Enamelling on a good gold plating


I’m hoping that some enamellers out there - or trade platers etc -
might be able to help me with this… Is it possible to enamel on a
good plating of gold? If you have a silver item and have it plated
with a high karat gold to a good micron thickness, can it be
enamelled as if it was gold? Or will the plating disappear into the
silver with subsequent firings?

If it is possible, would any preparation need to be done to the piece
beforehand? If the piece incorporated both sterling and plated gold
and I wanted to depletion gild the sterling by bright dipping it in
nitric, would the gold plate survive? OR, if I had the piece plated
in BOTH fine silver and gold, would that suffice for the enamelling
process? Would there then be no need to raise a fine silver skin?
Since surely a plated fine silver surface would have a thicker layer
than a bright dipped or depletion gilded surface??

If anyone has any thoughts on this, or experience, I would be very
grateful for a heads up! :0)


The gold will diffuse into the silver, the question would be can you
get someone to plate enough gold to avoid all of it diffusing in to
the silver. You would probably need something in excess of 20
microns which is a super heavy gold plate.

James Binnion
James Binnion Metal Arts

If you can depletion gild your sterling piece well enough to enamel,
you could gold plate the remaining silver after enameling. You can
also gold plate copper items. The better prepared, that is the
better polished, your piece is before plating; the better the
plating. The plating does not disguise anything, so bring it to a
mirror finish.


No matter what you do when you work with enamel (especially
transparent and translucent), it is always a good idea to completely
deplete your silver or your gold (unless you are working with 24K or
fine silver). Any contamination from other metals except platinum
will react with the pigments in your enamel. In order to obtain
optimal results, I always do this.

I am not sure about your heavy plating idea as I have never done it
but it does not sound like a good idea to me as I am afraid that the
plating might disappear with the multiple firings.

Why not use the traditional 24K gold leaf method sandwiched between
layers of enamel?

You would first fire a very thin layer of transparent high melting
point enamel onto which you will apply your sheet of gold with a
paint brush and some clearfire so it sticks. Fire again and prick
any large blister with a thin needle and gently press the blisters so
your gold surface is as smooth as possible. You want to minimize air
bubbles trapped in between your first enamel layer and the gold leaf
or paillon. Then enamel on top of it with the colors of your choice.

The reason why you still want to deplete your metal is that you don
want the edges to have a different color imparted by the alloys
reacting with your pigments.

If you want to have the silver plated after the enameling process
when your piece is finished, it is a possibility depending on the
kind of enamel you are using. I would always have a sample to try as
some enamels could get duller in the plating procedure. In most cases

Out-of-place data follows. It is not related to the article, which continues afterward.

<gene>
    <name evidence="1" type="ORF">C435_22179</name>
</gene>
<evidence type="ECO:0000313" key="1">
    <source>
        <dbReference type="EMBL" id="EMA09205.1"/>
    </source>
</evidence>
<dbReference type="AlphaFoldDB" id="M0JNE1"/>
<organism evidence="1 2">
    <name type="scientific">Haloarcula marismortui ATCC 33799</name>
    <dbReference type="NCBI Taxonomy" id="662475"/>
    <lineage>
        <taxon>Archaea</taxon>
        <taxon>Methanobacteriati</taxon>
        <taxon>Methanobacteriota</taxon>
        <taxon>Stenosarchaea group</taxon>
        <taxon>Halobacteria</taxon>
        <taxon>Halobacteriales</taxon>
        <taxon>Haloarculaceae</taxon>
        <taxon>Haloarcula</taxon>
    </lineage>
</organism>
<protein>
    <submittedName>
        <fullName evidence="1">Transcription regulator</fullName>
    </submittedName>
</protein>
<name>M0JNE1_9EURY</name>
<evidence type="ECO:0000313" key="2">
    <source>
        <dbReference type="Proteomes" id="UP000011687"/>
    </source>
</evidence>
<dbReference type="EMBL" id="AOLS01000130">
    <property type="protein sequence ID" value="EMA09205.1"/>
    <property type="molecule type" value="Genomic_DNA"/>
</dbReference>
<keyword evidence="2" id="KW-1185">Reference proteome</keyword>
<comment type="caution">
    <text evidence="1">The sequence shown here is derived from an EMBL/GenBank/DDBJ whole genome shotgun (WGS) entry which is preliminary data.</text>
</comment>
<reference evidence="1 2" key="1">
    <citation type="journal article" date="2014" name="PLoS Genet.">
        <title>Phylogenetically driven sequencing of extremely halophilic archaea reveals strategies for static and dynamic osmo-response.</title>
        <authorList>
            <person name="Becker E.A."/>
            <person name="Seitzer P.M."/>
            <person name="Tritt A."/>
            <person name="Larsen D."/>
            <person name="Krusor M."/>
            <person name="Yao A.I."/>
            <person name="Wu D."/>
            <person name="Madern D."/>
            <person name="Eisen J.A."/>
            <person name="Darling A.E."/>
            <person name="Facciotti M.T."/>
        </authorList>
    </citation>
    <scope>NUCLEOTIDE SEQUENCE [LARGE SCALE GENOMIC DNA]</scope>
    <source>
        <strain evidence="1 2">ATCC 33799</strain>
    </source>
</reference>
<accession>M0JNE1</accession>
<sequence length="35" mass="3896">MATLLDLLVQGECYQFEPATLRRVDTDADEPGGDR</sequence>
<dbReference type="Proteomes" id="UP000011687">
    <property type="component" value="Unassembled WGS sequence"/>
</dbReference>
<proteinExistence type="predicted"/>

there is no alteration of the enamel.

I hope that it helps.

Enamelling on a good gold plating Two thoughts for you.

  1. Why not use gold foil IN the enamel process? Fire an undercoat
    and when cool cover with 24kt gold foil made for this purpose. Then
    proceed with whatever colors you want for the finished look of the
    enamel. I believe you could then safely plate whatever metal remains

  2. why not experiment with some plated scrap?

Marianne Hunter


Thanks for some of the suggestions coming through… One thing I’ll
just say is that the 24kt Gold foil option is not giving a look I’m
after… its not smooth enough or thick enough or able to really
imitate the look of a gold surface that has been enamelled…

I think some of the plated scraps suggestions are the way to go
here… I’m also considering electroplating - which will leave a layer
of metal (bonded to the silver) as opposed to a micron!

I think that the plating is going to dissipate after multiple
firings, much like keum boo does… Not sure what reaction this might
have UNDER enamel colour though… need to test it out!

Some of you have raised a point that was my next question - Plating
a piece that has been enamelled… Any takers? :slight_smile:

How does one prepare for this and make sure it doesn’t destroy the
enamelling done?? Presumably it can be done, because it is done on
lots of things…

thanks everyone!

Regarding using 24K gold foil. Most commercial gold foil is quite
thin. So you might want to try rolling your own to a desired
thickness. I roll mine, burnish it so that it is smooth, then, anneal
it so that it is soft and pliable. Next, I apply it to my fine silver
base, over which I have applied and fired a coat of flux. Then after
I have fired the gold foil onto the base, I again burnish it to make
it nice and smooth. As I am working with a fairly thick piece of
foil, it will not tear. Sorry, I never measured it to determine the
thickness. I go by feel.


I’d just give plating after enameling a try, I think it will work
without problems. You could do these experiments faster than waiting
for a reply on orcid. Have you tried the Enamelist Sociey? For gold
foil: I’ve noticed that the gold foil for enameling has become so
thin as to be really difficult. At Joan Schlaiffer’s I bought a
thicker foil ( maybe for keum boo?) that is much better! Enamels do
change over multiple firings and will react with metals. You can get
some great repeatable effects.

Marianne Hunter

I just ran a test with my local plater- I tried many different
colors and brands of enamel on the sample sheet and there was no
effect on any of the enamel. I only plated it with 14K - 18k and
higher karat require a bit more heat - but I think it will work

Sharon Kaplan